Monday, 22 October 2007
Speeding up fat metabolism may prevent diabetes
RAMPING up fat metabolism doesn't just stop weight gain - it could also prevent type 2 diabetes.
Previous studies had shown that mice engineered to lack an enzyme called acetyl-CoA carboxylase 2 (ACC2) deposited less fat in their tissues, despite eating up to 40 per cent more than normal mice. Because fatty deposits around the liver can lead to insulin resistance and type 2 diabetes, removing ACC2 should also protect mice from diabetes.
There was a catch, however. For years, researchers had thought that burning more fat meant less carbohydrate would be used up. "This is the Randle hypothesis," says James Ntambi at the University of Wisconsin-Madison. "In one metabolic pathway you generate intermediates that inhibit the enzymes of the other metabolic pathway."
If this was the case, removing ACC2 could cause carbohydrate levels to rise - leading to excessively high blood sugar, insulin resistance and so on...
Lap dancers 'in heat' are the ones to watch
Last month, biologist Randy Thornhill challenged the orthodoxy that women do not undergo regular bouts of hormone-induced oestrus, or "heat", when they are at their most fertile - something most female mammals experience (New Scientist, 15 September, p 18). Now a study of the tips men give to lap dancers, conducted by a colleague of Thornhill's, lends further support to the argument for oestrus.
Geoffrey Miller and his team at the University of New Mexico, Albuquerque, compared the earnings of lap dancers who were menstruating naturally with those of dancers taking the hormonal contraceptive pill. During the non-fertile periods of their menstrual cycle, both sets of dancers earned similar tips. But when naturally cycling lap dancers entered their fertile period they earned significantly more in tips than their co-workers on the pill.
This is the first evidence that oestrus, and its influence on attractiveness, has "a real effect on women's earnings", says Miller.
However, even on non-fertile days lap dancers with natural menstrual cycles still earned reasonable tips, reinforcing the idea that men are clearly paying for the lap-dancing experience rather than for any perceived opportunity to procreate.
"Previous research has shown that women's faces, scent and clothing become more attractive in oestrus," Miller notes. For example, earlier this year, Martie Haselton at the University of California, Los Angeles, found that women were judged to dress more attractively during their fertile periods, although the correlation was slight. Other studies show women become more confident during oestrus, says Thornhill. In the context of lap dancing, that may subtly change their behaviour and make them more appealing to clients.
Virtual human has a roving eye
Virtual characters that meet your gaze just like a human have been developed by speech and cognition scientists in France.
New software lets them to look at scenes and people the way humans do. The goal is to make virtual humans and perhaps humanoid robots easier to relate to. A video (see right) shows one of their characters playing a game that involves looking at cards and a researcher.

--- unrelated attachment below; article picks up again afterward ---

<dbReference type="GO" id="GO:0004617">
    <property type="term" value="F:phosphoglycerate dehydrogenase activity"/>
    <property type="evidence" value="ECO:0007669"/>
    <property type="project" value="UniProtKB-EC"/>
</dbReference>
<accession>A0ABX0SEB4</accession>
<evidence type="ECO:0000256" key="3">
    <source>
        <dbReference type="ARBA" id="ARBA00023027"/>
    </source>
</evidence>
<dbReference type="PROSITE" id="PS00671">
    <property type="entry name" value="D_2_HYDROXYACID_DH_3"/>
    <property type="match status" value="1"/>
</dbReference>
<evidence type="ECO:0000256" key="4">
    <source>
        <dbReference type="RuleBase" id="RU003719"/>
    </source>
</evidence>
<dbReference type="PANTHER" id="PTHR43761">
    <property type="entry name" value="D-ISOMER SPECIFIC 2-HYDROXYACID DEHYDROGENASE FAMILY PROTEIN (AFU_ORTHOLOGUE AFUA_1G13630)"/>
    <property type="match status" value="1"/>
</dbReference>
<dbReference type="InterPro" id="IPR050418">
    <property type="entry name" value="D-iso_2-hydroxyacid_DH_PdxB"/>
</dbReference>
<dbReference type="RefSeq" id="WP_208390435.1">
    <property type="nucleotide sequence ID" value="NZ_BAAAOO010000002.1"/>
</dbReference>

We all know how uncomfortable it feels when we talk to someone who doesn't hold eye contact with us, or holds it too much. Virtual characters and robots are even worse – leading to stilted encounters.
Humans and other animals do not steadily scan a scene. Instead, our eyes constantly dart around in rapid unconscious jerks known as 'saccades'. They pin-point interesting parts of the scene the brain uses to build up a 'mental map'.
Gérard Bailly and colleagues in the GIPSA Lab at the Institut National Polytechnique de Grenoble, France, have developed software that mimics human gaze patterns. Their characters are capable of saccades, tracking moving objects like humans, and fixing their gaze on the same features as humans for similar periods.
Are mirrors the best way to deflect asteroids?
Focusing sunlight onto an asteroid with space-based mirrors is the best way to deflect Earth-bound space rocks, a new study finds. The mirrors beat out nuclear blasts and "gravity tractors" in the study, which compared nine different deflection methods.
Asteroids larger than 5 kilometres across – such as the one that killed off the dinosaurs – hit Earth about once every 6 million years. But smaller space rocks spanning about 140 metres strike more often, about once every 5000, and they can cause significant damage.
Now, researchers led by Massimiliano Vasile of the University of Glasgow in Scotland have compared nine of the many methods proposed to ward off such objects, including blasting them with nuclear explosions.
The team assessed the methods according to three performance criteria: the amount of change each method would make to the asteroid's orbit, the amount of warning time needed and the mass of the spacecraft needed for the mission.
The method that came out on top was a swarm of mirror-carrying spacecraft. The spacecraft would be launched from Earth to hover near the asteroid and concentrate sunlight onto a point on the asteroid's surface.
In this way, they would heat the asteroid's surface to more than 2100° C, enough to start vaporising it. As the gases spewed from the asteroid, they would create a small thrust in the opposite direction, altering the asteroid's orbit.
The scientists found that 10 of these spacecraft, each bearing a 20-metre-wide inflatable mirror, could deflect a 150-metre asteroid in about six months. With 100 spacecraft, it would take just a few days, once the spacecraft are in position.
To deflect a 20-kilometre asteroid, about the size of the one that wiped out the dinosaurs, it would take the combined work of 5000 mirror spacecraft focusing sunlight on the asteroid for three or more years.
Vasile admits that launching and controlling 5000 spacecraft is a daunting prospect. "I must say honestly that 5000 is really a lot," he told New Scientist. But he says launching a few dozen spacecraft to deflect a smaller asteroid is within our capabilities, pointing out that this many spacecraft were launched to create the Global Positioning System.
The mirrors came out ahead of the so-called gravity tractor option, in which a spacecraft simply flies alongside an asteroid and nudges it off course using the tiny force of the spacecraft's own gravity.